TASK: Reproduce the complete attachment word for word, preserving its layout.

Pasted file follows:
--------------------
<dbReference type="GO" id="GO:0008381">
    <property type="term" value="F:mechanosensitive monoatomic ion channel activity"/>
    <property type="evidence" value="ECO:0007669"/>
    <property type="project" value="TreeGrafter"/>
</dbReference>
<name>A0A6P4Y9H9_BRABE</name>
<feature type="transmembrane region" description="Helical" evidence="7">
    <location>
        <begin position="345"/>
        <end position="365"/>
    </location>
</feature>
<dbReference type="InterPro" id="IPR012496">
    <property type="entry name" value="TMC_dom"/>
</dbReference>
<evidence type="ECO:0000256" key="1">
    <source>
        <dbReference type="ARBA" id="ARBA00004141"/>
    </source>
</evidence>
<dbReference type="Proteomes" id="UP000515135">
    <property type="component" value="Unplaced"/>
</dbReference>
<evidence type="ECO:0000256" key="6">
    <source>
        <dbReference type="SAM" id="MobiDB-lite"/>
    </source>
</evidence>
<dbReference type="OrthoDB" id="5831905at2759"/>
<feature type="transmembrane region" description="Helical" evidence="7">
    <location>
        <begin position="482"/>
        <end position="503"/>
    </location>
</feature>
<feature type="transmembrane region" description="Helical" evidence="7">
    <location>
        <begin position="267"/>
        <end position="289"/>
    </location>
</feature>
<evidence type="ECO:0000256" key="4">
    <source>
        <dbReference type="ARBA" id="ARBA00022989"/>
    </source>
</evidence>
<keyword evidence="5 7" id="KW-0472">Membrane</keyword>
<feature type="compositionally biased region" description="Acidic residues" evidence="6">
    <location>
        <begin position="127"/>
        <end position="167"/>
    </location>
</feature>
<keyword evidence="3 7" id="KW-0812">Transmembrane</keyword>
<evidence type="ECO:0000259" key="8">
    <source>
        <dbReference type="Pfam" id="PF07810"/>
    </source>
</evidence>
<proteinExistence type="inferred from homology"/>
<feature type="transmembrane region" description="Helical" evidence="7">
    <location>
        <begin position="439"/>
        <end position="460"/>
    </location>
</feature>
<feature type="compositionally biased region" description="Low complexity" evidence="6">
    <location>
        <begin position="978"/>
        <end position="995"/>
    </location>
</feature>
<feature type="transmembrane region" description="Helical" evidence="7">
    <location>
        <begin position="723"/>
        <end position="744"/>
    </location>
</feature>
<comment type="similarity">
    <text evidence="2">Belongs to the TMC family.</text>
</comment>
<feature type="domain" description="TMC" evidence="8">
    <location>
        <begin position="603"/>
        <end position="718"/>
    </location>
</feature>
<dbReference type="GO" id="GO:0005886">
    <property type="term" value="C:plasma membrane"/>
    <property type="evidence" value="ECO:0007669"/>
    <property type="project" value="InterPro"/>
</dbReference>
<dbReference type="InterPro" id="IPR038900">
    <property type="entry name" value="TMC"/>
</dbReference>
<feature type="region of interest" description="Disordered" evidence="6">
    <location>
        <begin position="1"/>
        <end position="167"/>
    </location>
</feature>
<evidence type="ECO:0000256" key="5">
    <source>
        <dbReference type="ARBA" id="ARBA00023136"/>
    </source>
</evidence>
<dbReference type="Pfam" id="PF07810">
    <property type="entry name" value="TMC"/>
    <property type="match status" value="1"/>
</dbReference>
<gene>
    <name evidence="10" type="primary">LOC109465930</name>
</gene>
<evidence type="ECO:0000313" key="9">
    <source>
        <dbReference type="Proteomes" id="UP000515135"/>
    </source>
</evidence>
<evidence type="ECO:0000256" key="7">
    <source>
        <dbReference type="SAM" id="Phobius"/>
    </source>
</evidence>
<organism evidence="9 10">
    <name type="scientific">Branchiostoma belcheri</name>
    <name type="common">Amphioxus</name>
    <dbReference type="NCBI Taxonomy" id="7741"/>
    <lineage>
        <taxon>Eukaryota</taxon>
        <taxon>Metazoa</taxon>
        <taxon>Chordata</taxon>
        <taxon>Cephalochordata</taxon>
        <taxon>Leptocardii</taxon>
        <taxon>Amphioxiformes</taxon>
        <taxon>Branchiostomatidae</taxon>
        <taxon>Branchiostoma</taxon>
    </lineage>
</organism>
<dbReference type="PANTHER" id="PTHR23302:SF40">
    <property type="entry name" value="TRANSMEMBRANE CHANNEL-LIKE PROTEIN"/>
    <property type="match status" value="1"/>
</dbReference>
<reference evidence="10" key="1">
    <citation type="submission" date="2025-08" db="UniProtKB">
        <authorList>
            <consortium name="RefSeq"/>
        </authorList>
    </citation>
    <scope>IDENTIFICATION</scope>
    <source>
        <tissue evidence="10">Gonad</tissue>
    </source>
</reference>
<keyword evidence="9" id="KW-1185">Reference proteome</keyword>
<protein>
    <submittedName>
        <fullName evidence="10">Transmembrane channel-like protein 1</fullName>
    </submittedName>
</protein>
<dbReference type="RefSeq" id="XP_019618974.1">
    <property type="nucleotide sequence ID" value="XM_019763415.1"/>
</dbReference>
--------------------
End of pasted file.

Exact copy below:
<dbReference type="GO" id="GO:0008381">
    <property type="term" value="F:mechanosensitive monoatomic ion channel activity"/>
    <property type="evidence" value="ECO:0007669"/>
    <property type="project" value="TreeGrafter"/>
</dbReference>
<name>A0A6P4Y9H9_BRABE</name>
<feature type="transmembrane region" description="Helical" evidence="7">
    <location>
        <begin position="345"/>
        <end position="365"/>
    </location>
</feature>
<dbReference type="InterPro" id="IPR012496">
    <property type="entry name" value="TMC_dom"/>
</dbReference>
<evidence type="ECO:0000256" key="1">
    <source>
        <dbReference type="ARBA" id="ARBA00004141"/>
    </source>
</evidence>
<dbReference type="Proteomes" id="UP000515135">
    <property type="component" value="Unplaced"/>
</dbReference>
<evidence type="ECO:0000256" key="6">
    <source>
        <dbReference type="SAM" id="MobiDB-lite"/>
    </source>
</evidence>
<dbReference type="OrthoDB" id="5831905at2759"/>
<feature type="transmembrane region" description="Helical" evidence="7">
    <location>
        <begin position="482"/>
        <end position="503"/>
    </location>
</feature>
<feature type="transmembrane region" description="Helical" evidence="7">
    <location>
        <begin position="267"/>
        <end position="289"/>
    </location>
</feature>
<evidence type="ECO:0000256" key="4">
    <source>
        <dbReference type="ARBA" id="ARBA00022989"/>
    </source>
</evidence>
<keyword evidence="5 7" id="KW-0472">Membrane</keyword>
<feature type="compositionally biased region" description="Acidic residues" evidence="6">
    <location>
        <begin position="127"/>
        <end position="167"/>
    </location>
</feature>
<keyword evidence="3 7" id="KW-0812">Transmembrane</keyword>
<evidence type="ECO:0000259" key="8">
    <source>
        <dbReference type="Pfam" id="PF07810"/>
    </source>
</evidence>
<proteinExistence type="inferred from homology"/>
<feature type="transmembrane region" description="Helical" evidence="7">
    <location>
        <begin position="439"/>
        <end position="460"/>
    </location>
</feature>
<feature type="compositionally biased region" description="Low complexity" evidence="6">
    <location>
        <begin position="978"/>
        <end position="995"/>
    </location>
</feature>
<feature type="transmembrane region" description="Helical" evidence="7">
    <location>
        <begin position="723"/>
        <end position="744"/>
    </location>
</feature>
<comment type="similarity">
    <text evidence="2">Belongs to the TMC family.</text>
</comment>
<feature type="domain" description="TMC" evidence="8">
    <location>
        <begin position="603"/>
        <end position="718"/>
    </location>
</feature>
<dbReference type="GO" id="GO:0005886">
    <property type="term" value="C:plasma membrane"/>
    <property type="evidence" value="ECO:0007669"/>
    <property type="project" value="InterPro"/>
</dbReference>
<dbReference type="InterPro" id="IPR038900">
    <property type="entry name" value="TMC"/>
</dbReference>
<feature type="region of interest" description="Disordered" evidence="6">
    <location>
        <begin position="1"/>
        <end position="167"/>
    </location>
</feature>
<evidence type="ECO:0000256" key="5">
    <source>
        <dbReference type="ARBA" id="ARBA00023136"/>
    </source>
</evidence>
<dbReference type="Pfam" id="PF07810">
    <property type="entry name" value="TMC"/>
    <property type="match status" value="1"/>
</dbReference>
<gene>
    <name evidence="10" type="primary">LOC109465930</name>
</gene>
<evidence type="ECO:0000313" key="9">
    <source>
        <dbReference type="Proteomes" id="UP000515135"/>
    </source>
</evidence>
<evidence type="ECO:0000256" key="7">
    <source>
        <dbReference type="SAM" id="Phobius"/>
    </source>
</evidence>
<organism evidence="9 10">
    <name type="scientific">Branchiostoma belcheri</name>
    <name type="common">Amphioxus</name>
    <dbReference type="NCBI Taxonomy" id="7741"/>
    <lineage>
        <taxon>Eukaryota</taxon>
        <taxon>Metazoa</taxon>
        <taxon>Chordata</taxon>
        <taxon>Cephalochordata</taxon>
        <taxon>Leptocardii</taxon>
        <taxon>Amphioxiformes</taxon>
        <taxon>Branchiostomatidae</taxon>
        <taxon>Branchiostoma</taxon>
    </lineage>
</organism>
<dbReference type="PANTHER" id="PTHR23302:SF40">
    <property type="entry name" value="TRANSMEMBRANE CHANNEL-LIKE PROTEIN"/>
    <property type="match status" value="1"/>
</dbReference>
<reference evidence="10" key="1">
    <citation type="submission" date="2025-08" db="UniProtKB">
        <authorList>
            <consortium name="RefSeq"/>
        </authorList>
    </citation>
    <scope>IDENTIFICATION</scope>
    <source>
        <tissue evidence="10">Gonad</tissue>
    </source>
</reference>
<keyword evidence="9" id="KW-1185">Reference proteome</keyword>
<protein>
    <submittedName>
        <fullName evidence="10">Transmembrane channel-like protein 1</fullName>
    </submittedName>
</protein>
<dbReference type="RefSeq" id="XP_019618974.1">
    <property type="nucleotide sequence ID" value="XM_019763415.1"/>
</dbReference>